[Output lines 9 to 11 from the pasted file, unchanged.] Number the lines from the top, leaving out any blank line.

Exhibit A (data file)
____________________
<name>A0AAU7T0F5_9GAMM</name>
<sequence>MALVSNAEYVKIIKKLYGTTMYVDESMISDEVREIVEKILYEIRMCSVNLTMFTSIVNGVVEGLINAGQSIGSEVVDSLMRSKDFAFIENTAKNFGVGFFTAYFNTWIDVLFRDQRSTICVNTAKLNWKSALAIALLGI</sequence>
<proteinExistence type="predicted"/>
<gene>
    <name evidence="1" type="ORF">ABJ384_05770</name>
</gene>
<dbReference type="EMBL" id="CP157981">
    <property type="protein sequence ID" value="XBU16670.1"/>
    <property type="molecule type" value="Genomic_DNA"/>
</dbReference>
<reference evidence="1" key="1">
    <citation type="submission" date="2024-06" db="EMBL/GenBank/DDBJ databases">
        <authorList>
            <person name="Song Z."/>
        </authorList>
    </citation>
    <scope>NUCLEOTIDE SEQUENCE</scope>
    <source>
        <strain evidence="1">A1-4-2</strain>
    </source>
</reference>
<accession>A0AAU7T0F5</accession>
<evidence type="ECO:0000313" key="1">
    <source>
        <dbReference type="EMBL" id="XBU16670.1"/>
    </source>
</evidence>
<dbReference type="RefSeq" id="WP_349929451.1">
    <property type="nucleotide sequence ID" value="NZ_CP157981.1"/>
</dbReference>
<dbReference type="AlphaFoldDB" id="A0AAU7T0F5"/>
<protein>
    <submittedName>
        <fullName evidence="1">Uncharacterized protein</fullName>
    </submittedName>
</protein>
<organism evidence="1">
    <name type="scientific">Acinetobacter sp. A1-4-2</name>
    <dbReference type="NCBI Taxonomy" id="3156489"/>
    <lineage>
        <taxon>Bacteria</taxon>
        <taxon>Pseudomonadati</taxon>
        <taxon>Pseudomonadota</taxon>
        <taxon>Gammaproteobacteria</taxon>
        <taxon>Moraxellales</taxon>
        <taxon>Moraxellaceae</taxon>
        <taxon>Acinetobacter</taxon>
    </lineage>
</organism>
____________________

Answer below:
    <property type="molecule type" value="Genomic_DNA"/>
</dbReference>
<reference evidence="1" key="1">